WASHINGTON — "2009 H1N1 Flu" is now the name of the new hybrid flu virus hitting countries around the world. The decision to change the name of the virus ─ first referred to as swine flu and then later North American flu ─ was announced by Kathleen Sebelius, Health and Human Services Secretary, Richard Besser, Centers for Disease Control and Prevention acting chief, and was iterated by other government officials during a briefing.

"We're calling it the 2009 H1N1 flu. That's now the name for it," Mr. Besser said. He went on to explain the disease was a new hybrid flu and people could not catch the virus from eating pork. The name change is intended to address a common misperception that the illness was in pigs or pork, which has not been shown to be true.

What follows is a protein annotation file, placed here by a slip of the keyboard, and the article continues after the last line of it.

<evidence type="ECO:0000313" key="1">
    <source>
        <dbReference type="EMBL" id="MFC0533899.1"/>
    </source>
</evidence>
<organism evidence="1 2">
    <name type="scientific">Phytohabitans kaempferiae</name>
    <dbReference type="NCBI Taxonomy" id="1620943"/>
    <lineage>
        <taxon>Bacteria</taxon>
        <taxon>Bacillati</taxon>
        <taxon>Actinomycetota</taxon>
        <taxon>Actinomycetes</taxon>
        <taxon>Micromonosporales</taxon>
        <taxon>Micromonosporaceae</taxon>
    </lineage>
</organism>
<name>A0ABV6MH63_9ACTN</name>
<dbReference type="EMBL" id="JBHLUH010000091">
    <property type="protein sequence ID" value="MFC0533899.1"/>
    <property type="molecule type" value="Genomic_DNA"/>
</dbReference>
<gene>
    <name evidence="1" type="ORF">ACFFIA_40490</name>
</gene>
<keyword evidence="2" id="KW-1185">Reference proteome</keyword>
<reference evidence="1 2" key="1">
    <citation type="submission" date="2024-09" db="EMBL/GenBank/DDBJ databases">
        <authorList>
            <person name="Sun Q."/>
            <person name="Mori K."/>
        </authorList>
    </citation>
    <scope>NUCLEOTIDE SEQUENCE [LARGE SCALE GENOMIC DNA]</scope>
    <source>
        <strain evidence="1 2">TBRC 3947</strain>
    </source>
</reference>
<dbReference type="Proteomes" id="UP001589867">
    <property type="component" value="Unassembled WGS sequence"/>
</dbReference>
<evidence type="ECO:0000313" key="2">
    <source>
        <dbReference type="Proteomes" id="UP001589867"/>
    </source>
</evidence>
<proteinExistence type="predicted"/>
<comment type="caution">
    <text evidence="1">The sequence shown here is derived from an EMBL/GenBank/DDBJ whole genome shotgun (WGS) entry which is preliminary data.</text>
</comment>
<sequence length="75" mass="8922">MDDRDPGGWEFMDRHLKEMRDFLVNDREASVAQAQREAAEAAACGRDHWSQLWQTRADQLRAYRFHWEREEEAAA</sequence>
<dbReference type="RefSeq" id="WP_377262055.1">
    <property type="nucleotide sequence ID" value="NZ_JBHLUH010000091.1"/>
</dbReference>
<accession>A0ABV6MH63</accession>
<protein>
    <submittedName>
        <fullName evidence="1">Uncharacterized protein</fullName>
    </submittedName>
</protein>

Although the disease has not been found in swine and has only been found to spread from human-to-human contact, the U.S. has lost 10 of its pork export markets, according to the American Meat Institute. Based on 2008 numbers, A.M.I. estimates the ban on pork products will cost the U.S. pork industry $710 million annually, or roughly $13.6 million per week in exports of pork and pork products, if trade is not restored.